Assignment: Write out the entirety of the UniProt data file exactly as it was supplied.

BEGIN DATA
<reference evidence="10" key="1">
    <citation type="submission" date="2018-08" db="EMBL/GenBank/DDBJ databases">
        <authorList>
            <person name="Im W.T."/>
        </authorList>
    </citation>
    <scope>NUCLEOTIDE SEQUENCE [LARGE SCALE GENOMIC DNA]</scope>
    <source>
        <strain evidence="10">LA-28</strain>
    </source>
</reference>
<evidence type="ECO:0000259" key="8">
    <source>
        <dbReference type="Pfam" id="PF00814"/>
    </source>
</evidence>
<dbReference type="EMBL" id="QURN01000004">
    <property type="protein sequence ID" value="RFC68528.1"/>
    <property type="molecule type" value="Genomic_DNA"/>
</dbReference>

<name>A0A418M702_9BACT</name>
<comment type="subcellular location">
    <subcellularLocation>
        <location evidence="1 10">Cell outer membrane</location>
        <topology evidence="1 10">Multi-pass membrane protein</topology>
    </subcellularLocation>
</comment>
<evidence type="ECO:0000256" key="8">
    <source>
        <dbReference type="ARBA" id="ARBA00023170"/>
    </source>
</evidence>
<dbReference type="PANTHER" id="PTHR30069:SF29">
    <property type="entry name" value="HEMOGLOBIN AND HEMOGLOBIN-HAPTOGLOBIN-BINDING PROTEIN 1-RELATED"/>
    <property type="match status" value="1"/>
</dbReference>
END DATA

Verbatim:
<reference evidence="10" key="1">
    <citation type="submission" date="2018-08" db="EMBL/GenBank/DDBJ databases">
        <authorList>
            <person name="Im W.T."/>
        </authorList>
    </citation>
    <scope>NUCLEOTIDE SEQUENCE [LARGE SCALE GENOMIC DNA]</scope>
    <source>
        <strain evidence="10">LA-28</strain>
    </source>
</reference>
<evidence type="ECO:0000259" key="8">
    <source>
        <dbReference type="Pfam" id="PF00814"/>
    </source>
</evidence>
<dbReference type="EMBL" id="QURN01000004">
    <property type="protein sequence ID" value="RFC68528.1"/>
    <property type="molecule type" value="Genomic_DNA"/>
</dbReference>

<name>A0A418M702_9BACT</name>
<comment type="subcellular location">
    <subcellularLocation>
        <location evidence="1 10">Cell outer membrane</location>
        <topology evidence="1 10">Multi-pass membrane protein</topology>
    </subcellularLocation>
</comment>
<evidence type="ECO:0000256" key="8">
    <source>
        <dbReference type="ARBA" id="ARBA00023170"/>
    </source>
</evidence>
<dbReference type="PANTHER" id="PTHR30069:SF29">
    <property type="entry name" value="HEMOGLOBIN AND HEMOGLOBIN-HAPTOGLOBIN-BINDING PROTEIN 1-RELATED"/>
    <property type="match status" value="1"/>
</dbReference>